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Hippocampal cellular and network activity in freely moving echolocating bats

Abstract

The hippocampus is crucial for episodic and spatial memory. In freely moving rodents, hippocampal pyramidal neurons show spatially selective firing when the animal passes through a neuron's 'place-field', and theta-band oscillation is continuously present during locomotion. Here we report the first hippocampal recordings from echolocating bats, mammals phylogenetically distant from rodents, which showed place cells very similar to those of rodents. High-frequency 'ripple' oscillations were also rodent-like. Theta oscillation, however, differed from rodents in two important ways: (i) theta occurred when bats explored the environment without locomoting, using distal sensing through echolocation, and (ii) theta was not continuous, but occurred in short intermittent bouts. The intermittence of theta suggests that models of hippocampal function that rely on continuous theta may not apply to bats. Our data support the hypothesis that theta oscillation in the mammalian hippocampus is involved in sequence learning and hence, theta power should increase with sensory-input rate—which explains why theta power correlates with running speed in rodents and with echolocation call rate in bats.

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Figure 1: Experimental methods.
Figure 2: Place cells in bat hippocampal area CA1.
Figure 3: High-frequency ripple oscillations in bat hippocampus.
Figure 4: Behavior-dependent theta oscillation in the hippocampus of echolocating bats.
Figure 5: Properties of theta oscillation in bat hippocampus.
Figure 6: Theta phase modulation of pyramidal cell firing.

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Acknowledgements

We thank K.D. Harris, M. Lengyel, A. Sirota, J. Siegel, S. Cowan, M. Aytekin, K. Ghose and J. Fritz for critically reading the manuscript, G. Sutherland and B. McNaughton for invaluable technical advice during N.U.'s visit to the Arizona Research Laboratories, J. Lisman, N. Kopell, A.D. Redish, W. Hodos, G. Wilkinson, K. Macleod, S. Sinha, C. Stengel, R. Harlan, T. Barnes and A. Graybiel for helpful discussions and technical advice, B. Falk for help with experiments, E. Covey for a preprint of the bat brain atlas, E. Sanovich for histology and C. Carr for use of the Neurolucida system. This research was supported by US National Institutes of Health grant R01 MH56366 to C.F.M. and by the Center for Neuroscience at the University of Maryland.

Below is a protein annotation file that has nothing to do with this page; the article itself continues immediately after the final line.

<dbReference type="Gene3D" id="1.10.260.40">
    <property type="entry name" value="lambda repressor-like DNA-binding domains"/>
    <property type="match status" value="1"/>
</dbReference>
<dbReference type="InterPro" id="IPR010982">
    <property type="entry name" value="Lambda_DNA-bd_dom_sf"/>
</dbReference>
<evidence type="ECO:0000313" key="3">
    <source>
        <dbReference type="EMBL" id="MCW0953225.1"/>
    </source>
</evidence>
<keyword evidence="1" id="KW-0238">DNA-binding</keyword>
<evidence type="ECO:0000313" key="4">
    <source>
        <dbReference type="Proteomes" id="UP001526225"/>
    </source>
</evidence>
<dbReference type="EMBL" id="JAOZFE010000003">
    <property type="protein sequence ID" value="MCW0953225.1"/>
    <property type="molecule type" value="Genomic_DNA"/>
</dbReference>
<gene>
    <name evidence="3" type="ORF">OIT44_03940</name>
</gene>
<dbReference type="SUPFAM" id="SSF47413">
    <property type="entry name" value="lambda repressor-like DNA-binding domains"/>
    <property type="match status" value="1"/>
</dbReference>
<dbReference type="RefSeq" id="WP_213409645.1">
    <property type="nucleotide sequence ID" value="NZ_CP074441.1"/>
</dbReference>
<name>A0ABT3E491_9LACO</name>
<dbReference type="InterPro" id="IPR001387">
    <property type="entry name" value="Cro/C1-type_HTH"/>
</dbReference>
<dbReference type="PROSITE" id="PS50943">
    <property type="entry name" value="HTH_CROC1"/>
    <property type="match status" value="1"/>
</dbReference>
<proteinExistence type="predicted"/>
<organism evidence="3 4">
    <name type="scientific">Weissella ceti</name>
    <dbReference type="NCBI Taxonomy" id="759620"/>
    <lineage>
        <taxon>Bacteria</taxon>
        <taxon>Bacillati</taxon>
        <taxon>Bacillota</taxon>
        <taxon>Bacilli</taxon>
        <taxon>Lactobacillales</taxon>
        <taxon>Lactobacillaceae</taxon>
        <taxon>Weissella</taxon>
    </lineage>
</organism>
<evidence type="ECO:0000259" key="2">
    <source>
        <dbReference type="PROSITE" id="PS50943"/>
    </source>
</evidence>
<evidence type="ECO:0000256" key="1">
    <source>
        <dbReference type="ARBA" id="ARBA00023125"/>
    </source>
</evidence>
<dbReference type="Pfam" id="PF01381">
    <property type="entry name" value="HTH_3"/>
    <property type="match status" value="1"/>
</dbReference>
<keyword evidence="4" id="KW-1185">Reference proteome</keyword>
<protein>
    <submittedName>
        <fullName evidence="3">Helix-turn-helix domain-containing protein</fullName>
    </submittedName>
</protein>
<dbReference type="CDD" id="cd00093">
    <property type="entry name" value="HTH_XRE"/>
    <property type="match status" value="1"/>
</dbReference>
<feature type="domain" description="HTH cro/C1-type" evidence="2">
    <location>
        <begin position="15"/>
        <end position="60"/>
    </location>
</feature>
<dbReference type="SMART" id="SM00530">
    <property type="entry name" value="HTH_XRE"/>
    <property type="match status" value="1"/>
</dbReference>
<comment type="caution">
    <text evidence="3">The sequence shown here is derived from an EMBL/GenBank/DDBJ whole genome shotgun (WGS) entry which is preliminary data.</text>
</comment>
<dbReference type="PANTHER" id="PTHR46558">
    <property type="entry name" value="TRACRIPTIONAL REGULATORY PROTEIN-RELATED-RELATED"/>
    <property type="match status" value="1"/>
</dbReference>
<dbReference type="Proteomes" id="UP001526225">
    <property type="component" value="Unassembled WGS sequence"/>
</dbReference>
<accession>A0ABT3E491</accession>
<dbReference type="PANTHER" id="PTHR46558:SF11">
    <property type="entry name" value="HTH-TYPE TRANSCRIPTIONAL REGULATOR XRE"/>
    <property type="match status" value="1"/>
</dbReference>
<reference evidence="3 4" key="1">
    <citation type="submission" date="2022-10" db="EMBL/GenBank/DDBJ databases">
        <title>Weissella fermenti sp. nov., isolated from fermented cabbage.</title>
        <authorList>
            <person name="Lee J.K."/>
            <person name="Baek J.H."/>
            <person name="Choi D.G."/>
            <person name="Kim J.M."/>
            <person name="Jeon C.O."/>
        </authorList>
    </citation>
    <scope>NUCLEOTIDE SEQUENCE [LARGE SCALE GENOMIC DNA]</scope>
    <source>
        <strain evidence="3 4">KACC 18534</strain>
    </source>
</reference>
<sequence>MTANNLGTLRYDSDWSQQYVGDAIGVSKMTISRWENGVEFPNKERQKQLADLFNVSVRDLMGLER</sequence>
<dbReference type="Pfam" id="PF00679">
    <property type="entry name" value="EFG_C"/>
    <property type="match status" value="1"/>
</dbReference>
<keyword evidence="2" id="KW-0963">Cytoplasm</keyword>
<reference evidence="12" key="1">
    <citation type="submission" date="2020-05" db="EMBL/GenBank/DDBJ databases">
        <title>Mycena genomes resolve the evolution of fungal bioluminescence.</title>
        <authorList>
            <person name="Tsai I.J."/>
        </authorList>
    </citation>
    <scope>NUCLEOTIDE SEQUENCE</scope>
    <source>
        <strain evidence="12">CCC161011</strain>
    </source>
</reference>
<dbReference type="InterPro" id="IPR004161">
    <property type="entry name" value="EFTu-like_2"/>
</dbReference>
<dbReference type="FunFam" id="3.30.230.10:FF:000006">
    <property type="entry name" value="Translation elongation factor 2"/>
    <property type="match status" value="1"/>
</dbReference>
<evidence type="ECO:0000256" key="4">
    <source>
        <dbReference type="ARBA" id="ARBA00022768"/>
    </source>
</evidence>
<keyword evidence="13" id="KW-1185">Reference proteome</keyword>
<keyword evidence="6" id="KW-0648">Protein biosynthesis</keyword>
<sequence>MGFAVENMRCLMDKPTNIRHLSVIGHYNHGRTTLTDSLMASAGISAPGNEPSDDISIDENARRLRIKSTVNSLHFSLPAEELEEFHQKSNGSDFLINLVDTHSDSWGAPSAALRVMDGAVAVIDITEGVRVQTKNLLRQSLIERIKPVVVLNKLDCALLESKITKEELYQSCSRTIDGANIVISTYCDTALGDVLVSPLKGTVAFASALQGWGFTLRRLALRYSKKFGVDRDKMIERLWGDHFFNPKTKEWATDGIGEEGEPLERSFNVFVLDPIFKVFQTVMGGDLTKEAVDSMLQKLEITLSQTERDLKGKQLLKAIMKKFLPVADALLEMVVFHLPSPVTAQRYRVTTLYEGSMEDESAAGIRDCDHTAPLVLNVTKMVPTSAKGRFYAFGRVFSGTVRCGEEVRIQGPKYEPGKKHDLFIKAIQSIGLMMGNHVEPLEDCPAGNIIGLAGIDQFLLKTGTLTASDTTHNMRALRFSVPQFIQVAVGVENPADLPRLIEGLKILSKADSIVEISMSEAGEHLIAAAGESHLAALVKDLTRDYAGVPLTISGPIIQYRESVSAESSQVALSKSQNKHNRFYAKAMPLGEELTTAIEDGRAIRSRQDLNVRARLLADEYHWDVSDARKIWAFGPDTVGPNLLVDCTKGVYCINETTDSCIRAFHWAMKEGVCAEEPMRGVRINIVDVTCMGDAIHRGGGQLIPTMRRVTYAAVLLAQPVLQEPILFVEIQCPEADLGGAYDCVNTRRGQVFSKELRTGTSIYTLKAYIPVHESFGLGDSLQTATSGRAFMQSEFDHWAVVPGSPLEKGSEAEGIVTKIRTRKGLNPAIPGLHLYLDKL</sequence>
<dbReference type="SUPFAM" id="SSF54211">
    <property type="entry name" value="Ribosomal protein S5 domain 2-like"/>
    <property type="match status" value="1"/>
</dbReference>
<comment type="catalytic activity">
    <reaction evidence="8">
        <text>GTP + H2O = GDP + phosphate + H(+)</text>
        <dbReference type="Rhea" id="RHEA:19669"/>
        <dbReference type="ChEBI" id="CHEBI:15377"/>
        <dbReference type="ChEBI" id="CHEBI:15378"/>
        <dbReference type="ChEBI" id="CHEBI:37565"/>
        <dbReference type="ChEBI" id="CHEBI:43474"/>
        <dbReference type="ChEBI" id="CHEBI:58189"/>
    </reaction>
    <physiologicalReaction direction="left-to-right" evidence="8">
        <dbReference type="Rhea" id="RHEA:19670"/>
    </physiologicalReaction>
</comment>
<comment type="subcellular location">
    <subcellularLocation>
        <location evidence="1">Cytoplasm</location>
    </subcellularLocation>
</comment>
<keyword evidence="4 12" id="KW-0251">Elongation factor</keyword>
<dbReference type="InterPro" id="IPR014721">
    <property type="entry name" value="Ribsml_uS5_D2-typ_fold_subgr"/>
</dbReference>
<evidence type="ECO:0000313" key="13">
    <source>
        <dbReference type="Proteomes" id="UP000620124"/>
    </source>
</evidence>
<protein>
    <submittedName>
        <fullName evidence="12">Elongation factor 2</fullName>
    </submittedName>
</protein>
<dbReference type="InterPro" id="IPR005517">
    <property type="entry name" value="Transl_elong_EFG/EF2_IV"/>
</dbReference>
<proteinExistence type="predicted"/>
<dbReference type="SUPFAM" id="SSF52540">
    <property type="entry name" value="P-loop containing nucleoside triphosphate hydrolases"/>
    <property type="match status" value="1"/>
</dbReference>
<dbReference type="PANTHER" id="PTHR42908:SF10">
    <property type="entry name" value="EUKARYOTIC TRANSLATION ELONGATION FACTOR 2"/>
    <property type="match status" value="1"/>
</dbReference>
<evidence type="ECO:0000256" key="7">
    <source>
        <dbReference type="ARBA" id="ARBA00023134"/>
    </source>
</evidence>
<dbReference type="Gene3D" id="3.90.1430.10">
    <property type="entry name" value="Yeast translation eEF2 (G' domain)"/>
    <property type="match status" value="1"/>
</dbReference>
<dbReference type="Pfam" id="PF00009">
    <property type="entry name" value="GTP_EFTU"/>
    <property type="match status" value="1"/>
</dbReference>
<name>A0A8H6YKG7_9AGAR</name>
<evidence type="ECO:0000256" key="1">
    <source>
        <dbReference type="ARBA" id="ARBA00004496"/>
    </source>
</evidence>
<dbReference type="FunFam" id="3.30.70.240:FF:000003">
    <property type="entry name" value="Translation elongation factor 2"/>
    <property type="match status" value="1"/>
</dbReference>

Author information

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N.U. designed the study, conducted the experiments, analyzed the data and wrote the manuscript. C.F.M. supervised the project.

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Correspondence to Nachum Ulanovsky.

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The authors declare no competing financial interests.

Supplementary information

Supplementary Fig. 1

Spatial maps (spatial distributions) of the two behavioral modes. (PDF 36 kb)

Supplementary Fig. 2

Histograms of theta-to-delta ratio. (PDF 24 kb)

Supplementary Fig. 3

Depth profile of the percentage of time occupied by theta bouts. (PDF 14 kb)

Supplementary Fig. 4

Average firing rates of individual recorded cells. (PDF 16 kb)

Supplementary Discussion (PDF 21 kb)

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Ulanovsky, N., Moss, C. Hippocampal cellular and network activity in freely moving echolocating bats. Nat Neurosci 10, 224–233 (2007). https://doi.org/10.1038/nn1829

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